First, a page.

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Thanks to Greenpeace UK and agency Nice and Serious, turkey’s dirty little secret is out

Launched today, ‘Turkey vs Potato, The Ultimate Roast Battle’ is Greenpeace UK’s alternative Christmas ad. Inspired by the popular ‘comedy roast’ format and made by agency Nice and Serious, the ad is all about the laughs at first but ends with a serious point about meat and its links to deforestation.

Set in a dingy comedy club, it sees two stars of a traditional Christmas lunch – Turkey, played by Jack Barry (who also wrote the script) and Potato, played by Annie McGrath – locked in a comedy roast battle. The burns are harsh, and the crowd is loving it until Potato takes it too far, exposing Turkey’s dirty little secret.

Turkey has been gobbling up feed most likely grown on deforested land in South America. In fact, 90% of the soya imported to Europe is used for animal feed [1] and two thirds of the UK’s soya is imported from South America, where it is a leading cause of deforestation. [2]

Over half the soya we use in the UK is fed to poultry [3]. Using the Roundtable on Responsible Soya’s own calculator, Greenpeace UK estimates that an area of land the size of Glasgow would be needed to grow enough soya to fatten the 10 million turkeys Brits eat every Christmas. [4]

Chiara Vitali, Forest Campaigner at Greenpeace UK, said: “In our film, Turkey is well and truly roasted. But let’s be clear, this isn’t all his fault. He’s not even that old – 6 months tops – so he doesn’t know any better. But the factory farms fattening turkeys for Christmas will know the feed they use is linked to forest destruction. Supermarkets do, too. Did you really want your roast with all those forest trimmings? We can all make a choice to eat less meat. The world’s top scientists say it’s vital to prevent climate breakdown. But supermarkets like Tesco, Asda and Sainsbury’s, who’ve all pledged to remove deforestation from their supply chains, bear a significant weight of responsibility. This isn’t about switching from one type of feed to another. They need to listen to the science and replace most of the meat they’re selling with plant based alternatives, and they need to do it fast.”

Peter Larkin, Creative Director from Nice and Serious said: “To humorously expose the ultimate Christmas conspiracy, we brought two of the main ingredients of Christmas dinner to life in a gloriously surreal fashion. With the rise in popularity of comedy roast battles, we realised we had the perfect characters to create the ultimate showdown.”

For more information on Greenpeace UK’s campaign to end deforestation, contact Alison Kirkman akirkman@greenpeace.org or call 07896 893154.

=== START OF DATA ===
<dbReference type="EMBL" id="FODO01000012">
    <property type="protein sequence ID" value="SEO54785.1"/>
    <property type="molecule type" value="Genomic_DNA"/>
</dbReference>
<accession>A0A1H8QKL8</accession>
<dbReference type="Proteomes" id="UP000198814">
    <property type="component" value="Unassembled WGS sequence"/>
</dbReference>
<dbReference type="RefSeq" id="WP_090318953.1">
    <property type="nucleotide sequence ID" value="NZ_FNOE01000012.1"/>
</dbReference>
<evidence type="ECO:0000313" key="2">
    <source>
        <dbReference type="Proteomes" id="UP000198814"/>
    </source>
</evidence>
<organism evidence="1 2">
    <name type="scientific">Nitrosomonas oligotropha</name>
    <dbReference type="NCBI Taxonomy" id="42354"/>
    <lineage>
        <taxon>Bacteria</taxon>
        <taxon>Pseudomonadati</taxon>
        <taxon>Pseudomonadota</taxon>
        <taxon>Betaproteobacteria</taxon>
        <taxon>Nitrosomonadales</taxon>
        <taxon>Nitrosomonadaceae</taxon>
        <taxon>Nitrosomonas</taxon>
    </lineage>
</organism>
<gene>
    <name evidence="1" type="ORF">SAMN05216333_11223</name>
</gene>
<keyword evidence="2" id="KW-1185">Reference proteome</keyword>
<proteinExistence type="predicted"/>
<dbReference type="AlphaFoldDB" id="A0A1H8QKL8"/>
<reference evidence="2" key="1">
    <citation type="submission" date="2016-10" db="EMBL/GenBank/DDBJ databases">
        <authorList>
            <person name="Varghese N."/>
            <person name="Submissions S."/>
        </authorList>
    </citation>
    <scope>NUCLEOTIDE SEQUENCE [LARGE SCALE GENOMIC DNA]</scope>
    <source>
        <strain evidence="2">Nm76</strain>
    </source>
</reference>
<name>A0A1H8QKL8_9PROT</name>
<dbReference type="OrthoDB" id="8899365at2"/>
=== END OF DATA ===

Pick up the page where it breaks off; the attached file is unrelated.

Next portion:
For more information on the creative and production process, contact Alex Parvin at Nice and Serious on alex@niceandserious.com or call 020 3735 7274.

Notes:

[1] 90% of soya consumed in Europe is for animal feed (pg 3): http://www.efeca.com/wp-content/uploads/2018/11/UK-RT-on-Sustainable-Soya-baseline-report-Oct-2018.pdf

[2] Two thirds of the soya imported into the UK comes from South America – Argentina, Brazil and Paraguay, where soya expansion is a leading cause of deforestation (pg 68): https://www.idhsustainabletrade.com/uploaded/2019/04/European-Soy-Monitor.pdf

[3] Over half the soya imported into the UK is fed to poultry (pg19): http://www.efeca.com/wp-content/uploads/2018/11/UK-RT-on-Sustainable-Soya-baseline-report-Oct-2018.pdf

[4] 10 million turkeys http://britishturkey.co.uk/facts-and-figures/christmas-stats-and-traditions.html with an average weight of 5.5kgs http://britishturkey.co.uk/facts-and-figures/turkey-history-and-other-facts.html

Using the calculator provided by the Roundtable on Responsible Soya (RTRS) Greenpeace calculated that 10 million turkeys would consume 48,400 tonnes of soya as part of their animal feed mix. This assumes a conversion ratio of 0.88 – the figure the RTRS uses for chicken: http://www.responsiblesoy.org/soy-calculator/?lang=en. This calculator is widely used by companies to estimate the amount of soya in their supply chains so they can buy credits to effectively offset it.

This is a conservative estimate since DEFRA figures indicate turkey has a higher feed conversion ratio than chicken (ie it requires more feed per kilo of turkey than chicken): https://assets.publishing.service.gov.uk/government/uploads/system/uploads/attachment_data/file/835758/ghgindicator-7poultrysector-02oct19.pdf).

Survey data of UK supermarkets also found turkey had a conversion ratio of greater than 1: https://www.idhsustainabletrade.com/uploaded/2017/06/Soy-reporting-initiative-Final-IDH-Report-May-2017.pdf

According to the RTRS calculator, 18,000 hectares of land would be required to grow 48,400 tonnes of soya, which is an area slightly larger than Glasgow (17,500 ha).